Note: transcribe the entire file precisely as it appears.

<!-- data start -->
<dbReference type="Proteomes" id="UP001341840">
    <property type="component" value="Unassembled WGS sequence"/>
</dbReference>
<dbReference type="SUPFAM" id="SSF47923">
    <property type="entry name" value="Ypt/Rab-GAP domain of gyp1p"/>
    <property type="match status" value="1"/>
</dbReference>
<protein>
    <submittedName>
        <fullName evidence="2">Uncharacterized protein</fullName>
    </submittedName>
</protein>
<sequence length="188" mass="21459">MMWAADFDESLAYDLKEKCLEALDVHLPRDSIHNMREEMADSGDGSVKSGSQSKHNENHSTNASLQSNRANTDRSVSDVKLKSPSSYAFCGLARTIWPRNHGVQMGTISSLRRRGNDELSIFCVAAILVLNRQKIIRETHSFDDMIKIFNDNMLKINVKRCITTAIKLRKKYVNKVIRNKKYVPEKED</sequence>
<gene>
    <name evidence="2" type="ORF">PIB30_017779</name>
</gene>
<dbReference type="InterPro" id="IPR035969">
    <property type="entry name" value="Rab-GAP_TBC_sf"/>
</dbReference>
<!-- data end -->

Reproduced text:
<dbReference type="Proteomes" id="UP001341840">
    <property type="component" value="Unassembled WGS sequence"/>
</dbReference>
<dbReference type="SUPFAM" id="SSF47923">
    <property type="entry name" value="Ypt/Rab-GAP domain of gyp1p"/>
    <property type="match status" value="1"/>
</dbReference>
<protein>
    <submittedName>
        <fullName evidence="2">Uncharacterized protein</fullName>
    </submittedName>
</protein>
<sequence length="188" mass="21459">MMWAADFDESLAYDLKEKCLEALDVHLPRDSIHNMREEMADSGDGSVKSGSQSKHNENHSTNASLQSNRANTDRSVSDVKLKSPSSYAFCGLARTIWPRNHGVQMGTISSLRRRGNDELSIFCVAAILVLNRQKIIRETHSFDDMIKIFNDNMLKINVKRCITTAIKLRKKYVNKVIRNKKYVPEKED</sequence>
<gene>
    <name evidence="2" type="ORF">PIB30_017779</name>
</gene>
<dbReference type="InterPro" id="IPR035969">
    <property type="entry name" value="Rab-GAP_TBC_sf"/>
</dbReference>